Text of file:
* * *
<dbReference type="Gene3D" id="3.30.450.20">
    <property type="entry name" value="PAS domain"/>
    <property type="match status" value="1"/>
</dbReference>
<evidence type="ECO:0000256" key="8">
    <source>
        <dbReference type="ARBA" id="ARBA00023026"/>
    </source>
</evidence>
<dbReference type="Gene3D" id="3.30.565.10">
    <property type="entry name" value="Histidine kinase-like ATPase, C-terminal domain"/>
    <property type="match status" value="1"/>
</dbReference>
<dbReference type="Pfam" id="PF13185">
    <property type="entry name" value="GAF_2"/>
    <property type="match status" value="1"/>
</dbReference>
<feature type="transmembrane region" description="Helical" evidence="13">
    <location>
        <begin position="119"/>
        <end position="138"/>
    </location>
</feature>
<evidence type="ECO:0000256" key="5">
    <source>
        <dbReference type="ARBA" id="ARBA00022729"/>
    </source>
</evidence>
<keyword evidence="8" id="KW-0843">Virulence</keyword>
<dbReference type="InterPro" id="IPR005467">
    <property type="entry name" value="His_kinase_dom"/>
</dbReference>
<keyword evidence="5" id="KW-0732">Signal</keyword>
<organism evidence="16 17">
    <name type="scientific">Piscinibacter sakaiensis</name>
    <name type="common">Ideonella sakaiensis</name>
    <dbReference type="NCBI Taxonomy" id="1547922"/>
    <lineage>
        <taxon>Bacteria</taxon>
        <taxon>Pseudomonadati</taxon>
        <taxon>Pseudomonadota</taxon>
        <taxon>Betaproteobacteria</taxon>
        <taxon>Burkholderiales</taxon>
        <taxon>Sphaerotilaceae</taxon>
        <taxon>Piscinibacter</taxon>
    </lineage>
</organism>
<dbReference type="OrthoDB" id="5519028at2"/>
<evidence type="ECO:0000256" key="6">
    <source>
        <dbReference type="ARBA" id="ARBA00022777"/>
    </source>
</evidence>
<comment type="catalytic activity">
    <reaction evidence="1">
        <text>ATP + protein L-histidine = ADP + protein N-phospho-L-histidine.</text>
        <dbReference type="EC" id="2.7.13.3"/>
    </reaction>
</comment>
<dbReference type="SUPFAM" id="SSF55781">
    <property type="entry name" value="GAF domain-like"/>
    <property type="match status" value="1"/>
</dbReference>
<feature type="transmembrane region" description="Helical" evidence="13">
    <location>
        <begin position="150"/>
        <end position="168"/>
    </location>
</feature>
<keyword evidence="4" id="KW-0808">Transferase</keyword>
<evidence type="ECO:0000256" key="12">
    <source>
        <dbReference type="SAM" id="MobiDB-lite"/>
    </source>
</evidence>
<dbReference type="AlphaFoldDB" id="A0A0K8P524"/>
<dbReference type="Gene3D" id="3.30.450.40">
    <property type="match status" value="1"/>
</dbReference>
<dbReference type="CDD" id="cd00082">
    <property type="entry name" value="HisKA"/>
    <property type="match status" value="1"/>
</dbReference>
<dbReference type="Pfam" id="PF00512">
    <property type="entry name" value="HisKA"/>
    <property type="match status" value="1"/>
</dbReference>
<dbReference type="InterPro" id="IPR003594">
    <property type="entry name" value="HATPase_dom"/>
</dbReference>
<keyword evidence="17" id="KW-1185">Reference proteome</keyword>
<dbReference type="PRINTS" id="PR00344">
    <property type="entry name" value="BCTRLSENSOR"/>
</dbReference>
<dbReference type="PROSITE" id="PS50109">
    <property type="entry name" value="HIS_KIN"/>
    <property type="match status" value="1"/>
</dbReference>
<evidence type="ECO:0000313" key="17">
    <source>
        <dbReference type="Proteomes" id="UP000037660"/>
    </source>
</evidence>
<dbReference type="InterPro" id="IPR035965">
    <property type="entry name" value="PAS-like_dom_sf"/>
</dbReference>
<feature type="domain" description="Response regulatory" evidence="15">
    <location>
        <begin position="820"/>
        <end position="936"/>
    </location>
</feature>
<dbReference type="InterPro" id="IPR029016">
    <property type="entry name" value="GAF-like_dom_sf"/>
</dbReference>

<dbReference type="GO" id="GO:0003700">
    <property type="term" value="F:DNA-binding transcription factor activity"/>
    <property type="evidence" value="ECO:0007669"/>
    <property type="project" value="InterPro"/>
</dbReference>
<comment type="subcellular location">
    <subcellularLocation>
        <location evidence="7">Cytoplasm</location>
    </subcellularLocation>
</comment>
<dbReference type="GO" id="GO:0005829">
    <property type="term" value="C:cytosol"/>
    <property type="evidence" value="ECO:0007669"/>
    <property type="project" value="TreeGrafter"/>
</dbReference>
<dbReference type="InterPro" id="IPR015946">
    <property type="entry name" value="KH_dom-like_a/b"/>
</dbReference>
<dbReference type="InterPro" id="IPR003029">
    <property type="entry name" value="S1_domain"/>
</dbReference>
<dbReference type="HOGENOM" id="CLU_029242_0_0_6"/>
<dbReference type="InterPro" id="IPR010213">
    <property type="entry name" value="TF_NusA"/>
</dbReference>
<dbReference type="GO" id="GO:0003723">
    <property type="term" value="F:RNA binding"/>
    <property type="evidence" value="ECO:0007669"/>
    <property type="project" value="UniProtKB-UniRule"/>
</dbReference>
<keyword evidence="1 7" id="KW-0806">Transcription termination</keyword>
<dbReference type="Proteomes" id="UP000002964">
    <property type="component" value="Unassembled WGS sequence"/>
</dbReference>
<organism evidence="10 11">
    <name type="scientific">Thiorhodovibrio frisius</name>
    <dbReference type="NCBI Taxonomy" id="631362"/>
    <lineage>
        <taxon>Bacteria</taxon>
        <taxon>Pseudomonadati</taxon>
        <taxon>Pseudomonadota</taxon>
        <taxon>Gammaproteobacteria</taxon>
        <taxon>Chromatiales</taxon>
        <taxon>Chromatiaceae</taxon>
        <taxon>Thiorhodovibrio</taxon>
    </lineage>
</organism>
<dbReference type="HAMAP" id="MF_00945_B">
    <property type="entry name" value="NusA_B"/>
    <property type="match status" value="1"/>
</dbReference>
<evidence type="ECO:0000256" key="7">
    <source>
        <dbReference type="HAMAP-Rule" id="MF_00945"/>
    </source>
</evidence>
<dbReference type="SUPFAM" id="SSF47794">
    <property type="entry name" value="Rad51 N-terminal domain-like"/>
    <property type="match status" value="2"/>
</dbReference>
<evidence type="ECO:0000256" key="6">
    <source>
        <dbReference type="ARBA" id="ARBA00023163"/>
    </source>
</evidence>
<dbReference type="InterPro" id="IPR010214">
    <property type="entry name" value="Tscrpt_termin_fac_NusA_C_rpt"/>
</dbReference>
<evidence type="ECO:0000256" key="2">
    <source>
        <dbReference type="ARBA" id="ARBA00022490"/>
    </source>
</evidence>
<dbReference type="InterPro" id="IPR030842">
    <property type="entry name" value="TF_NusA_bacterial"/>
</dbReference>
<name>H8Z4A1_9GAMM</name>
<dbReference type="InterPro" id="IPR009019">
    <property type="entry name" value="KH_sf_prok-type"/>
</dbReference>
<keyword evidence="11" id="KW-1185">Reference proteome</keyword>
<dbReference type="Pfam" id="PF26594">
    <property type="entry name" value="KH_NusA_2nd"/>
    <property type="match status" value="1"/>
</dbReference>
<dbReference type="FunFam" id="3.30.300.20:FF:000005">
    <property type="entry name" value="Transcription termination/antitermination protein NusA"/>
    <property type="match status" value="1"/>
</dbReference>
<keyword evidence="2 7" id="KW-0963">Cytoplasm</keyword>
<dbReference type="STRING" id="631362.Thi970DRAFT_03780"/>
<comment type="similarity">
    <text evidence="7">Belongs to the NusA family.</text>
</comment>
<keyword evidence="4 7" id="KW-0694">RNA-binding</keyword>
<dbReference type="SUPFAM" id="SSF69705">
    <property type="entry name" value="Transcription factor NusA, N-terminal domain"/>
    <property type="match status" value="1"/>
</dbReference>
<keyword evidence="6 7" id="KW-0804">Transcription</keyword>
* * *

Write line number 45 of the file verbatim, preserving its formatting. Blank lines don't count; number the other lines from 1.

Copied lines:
        <taxon>Piscinibacter</taxon>